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Re: Look Now: new album announced!

Postby verbal gymnastics » Sat Jan 05, 2019 12:20 pm

The Look Now sleeve is worse!
It’s such a shame you had to break the heart you could have counted on

Sugar Mouse
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Re: Look Now: new album announced!

Postby Sugar Mouse » Sat Jan 05, 2019 1:10 pm

Neil. wrote:
johnfoyle wrote:Stephen Averill , who designed sleeves for Elvis when Elvis was based here in Dublin, made an interesting point about the sleeve of Look Now. Chatting with me before a recent gig by his band Trouble Pilgrims, he said he likes the lettering and the painting but thinks they don't look good together. It's still an arresting image , in view as I type this , looking over at my shelves, alongside another eye-catching sleeve from this year.


Image


This reminds me that at the last EC London meetup, we were saying how hideous we think the new album sleeve is. I guess I've become a bit more used to it now - the fab music has made me more forgiving! Someone said that only Blood & Chocolate is more hideous, but I've just remembered this monstrosity (that said, it's not technically an album, just a collection of B-sides)

idiot.jpeg


For me, the image is interesting. It's the lettering that messes it up. Looks like something I would come up with with a free image design program. Would have looked better with just the image and much smaller lettering. Look at covers for Brandi Carlile's recent album or The Avett Brothers' "I and Love and You" album covers for how a cover can look great with just an image.

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And No Coffee Table
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Re: Look Now: new album announced!

Postby And No Coffee Table » Sat Jan 05, 2019 1:36 pm

Sugar Mouse wrote:Look at covers for Brandi Carlile's recent album or The Avett Brothers' "I and Love and You" album covers for how a cover can look great with just an image.

Scott?

cwr
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Re: Look Now: new album announced!

Postby cwr » Sat Jan 05, 2019 9:54 pm

I love both the B&C cover and the Look Now sleeve.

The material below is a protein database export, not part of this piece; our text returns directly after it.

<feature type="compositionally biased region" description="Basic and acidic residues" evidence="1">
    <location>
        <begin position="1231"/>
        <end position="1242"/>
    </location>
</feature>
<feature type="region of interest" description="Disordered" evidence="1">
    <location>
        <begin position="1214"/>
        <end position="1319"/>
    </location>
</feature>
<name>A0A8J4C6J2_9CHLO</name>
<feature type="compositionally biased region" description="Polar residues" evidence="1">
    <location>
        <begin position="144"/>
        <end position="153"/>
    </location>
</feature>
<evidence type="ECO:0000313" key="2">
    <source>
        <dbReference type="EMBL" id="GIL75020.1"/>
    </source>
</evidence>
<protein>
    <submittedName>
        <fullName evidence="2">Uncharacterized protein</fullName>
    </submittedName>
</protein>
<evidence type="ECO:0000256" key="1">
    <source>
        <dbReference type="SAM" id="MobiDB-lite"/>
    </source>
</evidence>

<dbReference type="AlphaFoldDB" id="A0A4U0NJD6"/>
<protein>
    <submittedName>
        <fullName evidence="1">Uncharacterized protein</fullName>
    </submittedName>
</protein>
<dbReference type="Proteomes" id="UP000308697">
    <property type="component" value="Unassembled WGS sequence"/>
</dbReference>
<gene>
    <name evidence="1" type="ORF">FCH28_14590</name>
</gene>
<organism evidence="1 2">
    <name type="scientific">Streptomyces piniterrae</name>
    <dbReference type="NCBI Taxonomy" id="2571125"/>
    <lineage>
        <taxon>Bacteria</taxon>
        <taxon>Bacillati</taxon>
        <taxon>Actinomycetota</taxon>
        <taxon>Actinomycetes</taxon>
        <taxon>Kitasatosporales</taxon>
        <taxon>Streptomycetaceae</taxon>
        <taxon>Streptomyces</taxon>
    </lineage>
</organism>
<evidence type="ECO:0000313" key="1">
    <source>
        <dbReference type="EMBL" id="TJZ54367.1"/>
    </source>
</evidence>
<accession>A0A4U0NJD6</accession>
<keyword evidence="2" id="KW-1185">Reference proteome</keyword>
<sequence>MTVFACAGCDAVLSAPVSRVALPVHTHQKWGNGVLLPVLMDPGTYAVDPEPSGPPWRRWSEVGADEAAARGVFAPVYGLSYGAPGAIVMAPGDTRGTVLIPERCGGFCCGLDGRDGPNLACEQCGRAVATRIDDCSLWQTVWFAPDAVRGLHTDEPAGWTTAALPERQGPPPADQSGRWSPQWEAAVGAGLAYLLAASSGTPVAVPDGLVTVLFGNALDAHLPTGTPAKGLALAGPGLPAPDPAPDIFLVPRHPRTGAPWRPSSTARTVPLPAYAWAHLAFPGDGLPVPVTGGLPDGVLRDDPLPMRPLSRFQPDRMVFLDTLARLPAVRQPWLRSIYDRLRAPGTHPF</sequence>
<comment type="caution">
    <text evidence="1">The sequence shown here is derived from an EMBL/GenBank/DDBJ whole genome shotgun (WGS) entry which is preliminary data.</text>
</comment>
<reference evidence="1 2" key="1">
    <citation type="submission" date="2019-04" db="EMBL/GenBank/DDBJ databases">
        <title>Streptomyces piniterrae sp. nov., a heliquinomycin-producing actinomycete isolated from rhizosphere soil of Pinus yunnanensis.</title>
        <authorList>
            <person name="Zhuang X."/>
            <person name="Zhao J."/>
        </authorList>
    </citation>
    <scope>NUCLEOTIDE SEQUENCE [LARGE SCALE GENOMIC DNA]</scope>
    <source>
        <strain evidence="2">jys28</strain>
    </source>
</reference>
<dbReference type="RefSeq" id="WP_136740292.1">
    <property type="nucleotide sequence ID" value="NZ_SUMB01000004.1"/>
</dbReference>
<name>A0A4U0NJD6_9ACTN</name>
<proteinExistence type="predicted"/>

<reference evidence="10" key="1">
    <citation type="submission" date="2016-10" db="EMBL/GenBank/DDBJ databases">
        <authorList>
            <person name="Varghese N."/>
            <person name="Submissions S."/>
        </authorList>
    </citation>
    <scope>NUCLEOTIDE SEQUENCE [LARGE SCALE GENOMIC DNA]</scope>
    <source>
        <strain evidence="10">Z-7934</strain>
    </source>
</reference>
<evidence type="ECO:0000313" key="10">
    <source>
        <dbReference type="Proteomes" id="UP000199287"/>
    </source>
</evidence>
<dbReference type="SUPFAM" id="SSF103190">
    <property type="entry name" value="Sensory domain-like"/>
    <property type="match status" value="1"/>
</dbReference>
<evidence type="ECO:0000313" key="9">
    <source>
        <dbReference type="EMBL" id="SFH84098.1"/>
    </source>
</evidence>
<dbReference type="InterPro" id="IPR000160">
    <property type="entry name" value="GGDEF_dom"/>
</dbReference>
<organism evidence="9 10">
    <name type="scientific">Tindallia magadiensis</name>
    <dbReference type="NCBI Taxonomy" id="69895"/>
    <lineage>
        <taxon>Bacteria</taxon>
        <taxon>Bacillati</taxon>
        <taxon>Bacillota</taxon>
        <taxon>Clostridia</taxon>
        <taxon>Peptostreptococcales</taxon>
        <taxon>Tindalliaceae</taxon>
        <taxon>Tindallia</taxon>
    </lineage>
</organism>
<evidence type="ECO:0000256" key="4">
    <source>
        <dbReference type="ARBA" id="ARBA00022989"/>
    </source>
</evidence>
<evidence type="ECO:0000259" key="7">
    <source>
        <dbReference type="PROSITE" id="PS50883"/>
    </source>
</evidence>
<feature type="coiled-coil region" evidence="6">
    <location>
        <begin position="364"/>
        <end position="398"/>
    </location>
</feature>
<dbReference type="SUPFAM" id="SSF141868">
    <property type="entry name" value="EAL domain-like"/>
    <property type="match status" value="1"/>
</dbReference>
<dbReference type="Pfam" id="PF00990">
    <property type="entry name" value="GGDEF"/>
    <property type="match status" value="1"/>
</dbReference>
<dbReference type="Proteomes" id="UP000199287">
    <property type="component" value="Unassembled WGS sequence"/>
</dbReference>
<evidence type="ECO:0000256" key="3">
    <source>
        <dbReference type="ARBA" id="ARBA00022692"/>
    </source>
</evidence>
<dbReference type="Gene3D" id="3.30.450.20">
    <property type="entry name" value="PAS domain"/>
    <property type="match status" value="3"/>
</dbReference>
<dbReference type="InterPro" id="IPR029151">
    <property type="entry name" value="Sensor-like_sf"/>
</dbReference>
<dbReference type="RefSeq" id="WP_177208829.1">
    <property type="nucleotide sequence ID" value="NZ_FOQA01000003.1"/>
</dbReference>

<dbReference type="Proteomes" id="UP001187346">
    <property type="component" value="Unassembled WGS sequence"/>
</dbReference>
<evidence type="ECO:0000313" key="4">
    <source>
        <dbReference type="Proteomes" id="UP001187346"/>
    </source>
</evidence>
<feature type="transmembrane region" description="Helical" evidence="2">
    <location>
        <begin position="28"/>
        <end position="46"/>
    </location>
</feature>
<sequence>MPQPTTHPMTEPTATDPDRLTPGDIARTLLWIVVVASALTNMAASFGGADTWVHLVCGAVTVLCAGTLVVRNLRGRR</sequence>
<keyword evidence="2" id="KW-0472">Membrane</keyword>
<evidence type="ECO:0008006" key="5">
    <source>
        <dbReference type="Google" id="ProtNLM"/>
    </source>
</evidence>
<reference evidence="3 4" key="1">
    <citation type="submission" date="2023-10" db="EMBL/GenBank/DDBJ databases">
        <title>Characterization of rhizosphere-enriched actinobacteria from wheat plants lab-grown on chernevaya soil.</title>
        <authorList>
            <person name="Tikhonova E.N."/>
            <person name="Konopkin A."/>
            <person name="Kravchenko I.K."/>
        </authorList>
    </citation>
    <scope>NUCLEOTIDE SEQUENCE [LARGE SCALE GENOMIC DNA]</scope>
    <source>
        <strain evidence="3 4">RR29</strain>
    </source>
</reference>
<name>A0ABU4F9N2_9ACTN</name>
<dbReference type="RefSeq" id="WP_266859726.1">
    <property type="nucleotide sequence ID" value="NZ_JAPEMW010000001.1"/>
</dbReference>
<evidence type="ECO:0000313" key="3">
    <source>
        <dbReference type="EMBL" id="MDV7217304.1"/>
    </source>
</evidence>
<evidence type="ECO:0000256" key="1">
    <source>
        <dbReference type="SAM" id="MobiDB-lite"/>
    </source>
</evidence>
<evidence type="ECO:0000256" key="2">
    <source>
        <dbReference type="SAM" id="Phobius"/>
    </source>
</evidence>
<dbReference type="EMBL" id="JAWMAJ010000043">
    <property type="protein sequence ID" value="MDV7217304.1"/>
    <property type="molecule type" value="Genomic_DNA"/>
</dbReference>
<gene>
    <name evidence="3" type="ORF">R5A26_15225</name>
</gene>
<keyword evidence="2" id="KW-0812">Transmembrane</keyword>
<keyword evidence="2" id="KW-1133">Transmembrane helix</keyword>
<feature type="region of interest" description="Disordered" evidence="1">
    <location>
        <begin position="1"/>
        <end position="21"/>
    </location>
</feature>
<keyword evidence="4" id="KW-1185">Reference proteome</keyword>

OOOI is bad but I think it is so deliberately bad and is intended to be part of the joke of it being a Various Artists release. I respect how deeply Costello committed to the gag, to the point where it undoubtedly cost him record sales.

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Re: Look Now: new album announced!

Postby sulky lad » Sun Jan 06, 2019 4:18 am

He should have used a picture of a surly Elvis from 78 and a current one with a question mark after the Now ?
But there again, I'm a scientist so what do I know about art -" I don't know much about art but I know what I like" ( a la John Cleese as the pope in Monty Python) :wink:

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Re: Look Now: new album announced!

Postby docinwestchester » Sun Jan 06, 2019 8:44 pm

And No Coffee Table wrote:
Sugar Mouse wrote:Look at covers for Brandi Carlile's recent album or The Avett Brothers' "I and Love and You" album covers for how a cover can look great with just an image.

Scott?


Haha that's good. Scott Avett is an excellent artist though, isn't he?

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Re: Look Now: new album announced!

Postby FrankieJ » Mon Jan 14, 2019 12:49 pm

When are we going to hear about some UK dates then, hmm? I don't know why, but I still have my Southend ticket. No use to me now. The setlist for the US dates sounded so delicious. I'd love to hear it. *tumbleweed*

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Re: Look Now: new album announced!

Postby Neil. » Wed Jan 16, 2019 5:24 am

FrankieJ wrote:When are we going to hear about some UK dates then, hmm? I don't know why, but I still have my Southend ticket. No use to me now. The setlist for the US dates sounded so delicious. I'd love to hear it. *tumbleweed*


Surely there'll be some dates in the summer, as last year.

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Re: Look Now: new album announced!

Postby Arbogast » Thu Jan 17, 2019 12:10 am

Who cares about the UK? Where are the New York dates??